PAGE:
We need more STEM Black Girl Magic on our screens, and we won’t wait around for it

As a young Black girl growing up, I remember not seeing many scientists who looked like me.  Often, I was the only girl who signed up to participate in science activities. I was the one asking all the science questions.

But that wasn’t enough to stop my curiosity. I was eager to learn so I explored the world around me, which meant reading from my grandparents’ Encyclopedia Britannica, catching fireflies, and watching science shows on television. Bill Nye the Science Guy and The Magic School Bus were my favorites, plus Family Matters, if that counts. Bill and Ms. Frizzle gave me a fascination with the wonders of the world of science. Urkel gave me the impression that science was innovative and magical, yet comical.

Besides being entertaining, what did these shows have in common? They lacked representation. 

Bill did not look like me. Ms. Frizzle did not look like me. Urkel didn’t either, but he gave me some representation. These characters were also stereotypically geeky, clumsy, socially awkward, and all-around strange. There is nothing wrong with being any of those things, but looking back, I have to ask: can we get other representations of scientists?

According to a 2018 report by the Lyda Hill Foundation and Geena Davis Institute on Gender in Media, there are high levels of disparities among STEM characters in the media in terms of gender, STEM profession, and leadership roles. Among STEM characters represented in film, television, and streaming at the time of the report, 62.9% were men and 37.1% were women. If we dig further in terms of racial representation, 71.2% were white, followed by 16% Black, and even smaller percentages of characters were of other non-white races and ethnicities. Another interesting note was STEM profession portrayal: 65.8% of women characters had life science careers, whereas men were more often portrayed in more leadership roles and in tech careers.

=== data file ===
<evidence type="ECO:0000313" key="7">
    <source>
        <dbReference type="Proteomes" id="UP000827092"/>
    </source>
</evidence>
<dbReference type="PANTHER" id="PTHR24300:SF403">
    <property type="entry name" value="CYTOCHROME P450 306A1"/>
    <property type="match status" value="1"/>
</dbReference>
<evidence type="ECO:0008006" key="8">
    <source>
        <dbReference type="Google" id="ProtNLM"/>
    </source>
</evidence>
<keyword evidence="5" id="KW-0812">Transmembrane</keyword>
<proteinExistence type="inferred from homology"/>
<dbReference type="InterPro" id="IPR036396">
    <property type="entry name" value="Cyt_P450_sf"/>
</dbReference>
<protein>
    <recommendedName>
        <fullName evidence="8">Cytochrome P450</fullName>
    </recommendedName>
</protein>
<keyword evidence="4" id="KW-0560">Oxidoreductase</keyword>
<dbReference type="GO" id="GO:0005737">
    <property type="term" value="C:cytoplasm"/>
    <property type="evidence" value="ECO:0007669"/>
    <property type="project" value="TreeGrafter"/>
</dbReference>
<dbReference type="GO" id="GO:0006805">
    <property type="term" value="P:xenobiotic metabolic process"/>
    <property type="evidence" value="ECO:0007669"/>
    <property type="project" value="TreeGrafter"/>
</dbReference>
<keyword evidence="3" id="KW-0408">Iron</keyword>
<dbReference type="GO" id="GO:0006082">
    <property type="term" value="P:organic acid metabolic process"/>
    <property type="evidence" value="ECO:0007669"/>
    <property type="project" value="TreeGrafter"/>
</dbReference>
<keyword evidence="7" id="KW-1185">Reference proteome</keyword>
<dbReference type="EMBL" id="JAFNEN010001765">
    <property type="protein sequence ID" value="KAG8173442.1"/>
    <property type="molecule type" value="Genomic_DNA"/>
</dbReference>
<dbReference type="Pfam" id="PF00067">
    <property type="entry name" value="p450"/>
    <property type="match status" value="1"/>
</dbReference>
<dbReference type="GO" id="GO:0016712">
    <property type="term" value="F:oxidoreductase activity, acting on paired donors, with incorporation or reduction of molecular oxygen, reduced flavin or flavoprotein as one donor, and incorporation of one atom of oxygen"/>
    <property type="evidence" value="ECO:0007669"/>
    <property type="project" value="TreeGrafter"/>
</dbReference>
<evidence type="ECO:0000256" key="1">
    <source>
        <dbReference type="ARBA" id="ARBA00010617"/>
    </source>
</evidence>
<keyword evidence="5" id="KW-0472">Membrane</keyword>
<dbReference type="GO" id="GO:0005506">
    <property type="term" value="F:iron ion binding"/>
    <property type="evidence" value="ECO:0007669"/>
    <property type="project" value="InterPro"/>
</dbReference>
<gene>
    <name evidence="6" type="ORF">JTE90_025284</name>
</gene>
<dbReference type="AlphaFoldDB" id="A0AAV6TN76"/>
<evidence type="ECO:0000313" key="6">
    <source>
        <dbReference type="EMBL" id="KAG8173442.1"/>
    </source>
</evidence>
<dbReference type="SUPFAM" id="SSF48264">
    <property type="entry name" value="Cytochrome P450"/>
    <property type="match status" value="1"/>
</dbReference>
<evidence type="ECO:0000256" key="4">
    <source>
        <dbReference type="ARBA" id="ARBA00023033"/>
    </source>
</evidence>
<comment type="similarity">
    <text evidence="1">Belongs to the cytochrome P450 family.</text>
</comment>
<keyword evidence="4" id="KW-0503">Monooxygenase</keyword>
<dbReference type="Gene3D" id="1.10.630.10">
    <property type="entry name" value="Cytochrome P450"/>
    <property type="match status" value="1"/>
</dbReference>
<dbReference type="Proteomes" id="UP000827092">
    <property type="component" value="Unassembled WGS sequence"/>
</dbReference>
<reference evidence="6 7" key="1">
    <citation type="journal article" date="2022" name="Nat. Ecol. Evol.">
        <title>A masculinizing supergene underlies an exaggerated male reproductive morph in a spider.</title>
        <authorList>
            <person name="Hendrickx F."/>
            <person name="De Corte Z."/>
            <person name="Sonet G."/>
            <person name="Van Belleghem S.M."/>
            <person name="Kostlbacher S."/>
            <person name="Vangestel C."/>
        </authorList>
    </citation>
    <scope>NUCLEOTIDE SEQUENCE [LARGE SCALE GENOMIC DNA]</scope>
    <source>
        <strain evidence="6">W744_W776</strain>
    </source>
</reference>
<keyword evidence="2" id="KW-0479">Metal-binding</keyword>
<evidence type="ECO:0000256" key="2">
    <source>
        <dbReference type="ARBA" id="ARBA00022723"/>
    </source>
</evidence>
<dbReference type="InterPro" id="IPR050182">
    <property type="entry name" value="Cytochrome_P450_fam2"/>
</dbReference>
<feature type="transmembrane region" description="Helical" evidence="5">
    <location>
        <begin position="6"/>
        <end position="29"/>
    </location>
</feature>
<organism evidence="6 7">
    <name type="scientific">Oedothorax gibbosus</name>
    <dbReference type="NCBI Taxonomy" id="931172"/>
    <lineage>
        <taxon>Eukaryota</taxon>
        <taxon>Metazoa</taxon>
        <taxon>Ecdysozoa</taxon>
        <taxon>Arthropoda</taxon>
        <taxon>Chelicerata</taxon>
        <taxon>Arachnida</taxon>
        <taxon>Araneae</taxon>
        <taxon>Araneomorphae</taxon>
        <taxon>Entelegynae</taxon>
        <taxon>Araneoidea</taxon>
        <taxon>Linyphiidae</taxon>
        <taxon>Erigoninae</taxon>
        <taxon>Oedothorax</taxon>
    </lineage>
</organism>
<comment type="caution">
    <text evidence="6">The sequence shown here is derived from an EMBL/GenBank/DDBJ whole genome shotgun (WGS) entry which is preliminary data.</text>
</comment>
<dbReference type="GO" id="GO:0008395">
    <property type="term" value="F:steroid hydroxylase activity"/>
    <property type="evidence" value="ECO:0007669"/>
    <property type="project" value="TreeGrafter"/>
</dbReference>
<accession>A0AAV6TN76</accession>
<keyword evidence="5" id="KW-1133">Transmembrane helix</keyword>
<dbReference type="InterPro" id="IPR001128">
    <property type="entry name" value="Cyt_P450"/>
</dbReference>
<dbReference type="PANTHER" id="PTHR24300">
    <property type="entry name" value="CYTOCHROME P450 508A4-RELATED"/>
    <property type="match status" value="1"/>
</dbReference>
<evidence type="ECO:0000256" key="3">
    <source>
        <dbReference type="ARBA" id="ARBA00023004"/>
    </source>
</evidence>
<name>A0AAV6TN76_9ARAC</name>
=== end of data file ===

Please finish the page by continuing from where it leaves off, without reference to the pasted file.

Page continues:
If this is what we are seeing in mainstream media, what message is it sending?

Lack of representation creates a cycle of gatekeeping. It “normalizes inequality,” according to the 2016 White House report STEM Depiction Opportunities. This same report recognized that the media is a powerful tool for change, stating “the entertainment industry has an opportunity to paint the picture of an inclusive STEM workforce the Nation aspires to achieve, and reflect the exciting aspects and social impacts of STEM jobs.” 

Lack of representation creates a cycle of gatekeeping. It “normalizes inequality.”

Fast forward years later, Black Panther — the second highest grossing film worldwide in 2018 — did just that. The movie created a reality where Black scientists were the leaders of innovation, science, and Black excellence. The character Shuri, played by Letitia Wright, became a sensation. A Black scientist, engineer, and inventor, she was also a brave and sarcastic leader (read: not geeky or clumsy). She showed young Black girls that they, too, can become scientists. This phenomenon was termed the Shuri Effect, like the Scully Effect (based on the character of Dana Scully, a woman who was a special agent and medical doctor on the television show The X-Files). In a study from the Geena Davis Institute on Gender in Media, 50% of women said Scully increased their STEM interest, and the same was said about Shuri on social media. 

Representation is improving on television and streaming services, too. In 2016, Danni Washington became the first African American woman to host a science television show, Xploration Nature Knows Best, which airs on FOX stations nationwide and can be streamed on Amazon Prime. On Netflix, a Black teenage science prodigy stars in the 2019 movie See You Yesterday. The animated Netflix series Ada Twist, Scientist, produced by the Obamas and based on the children’s book by Andrea Beaty, just premiered on September 28.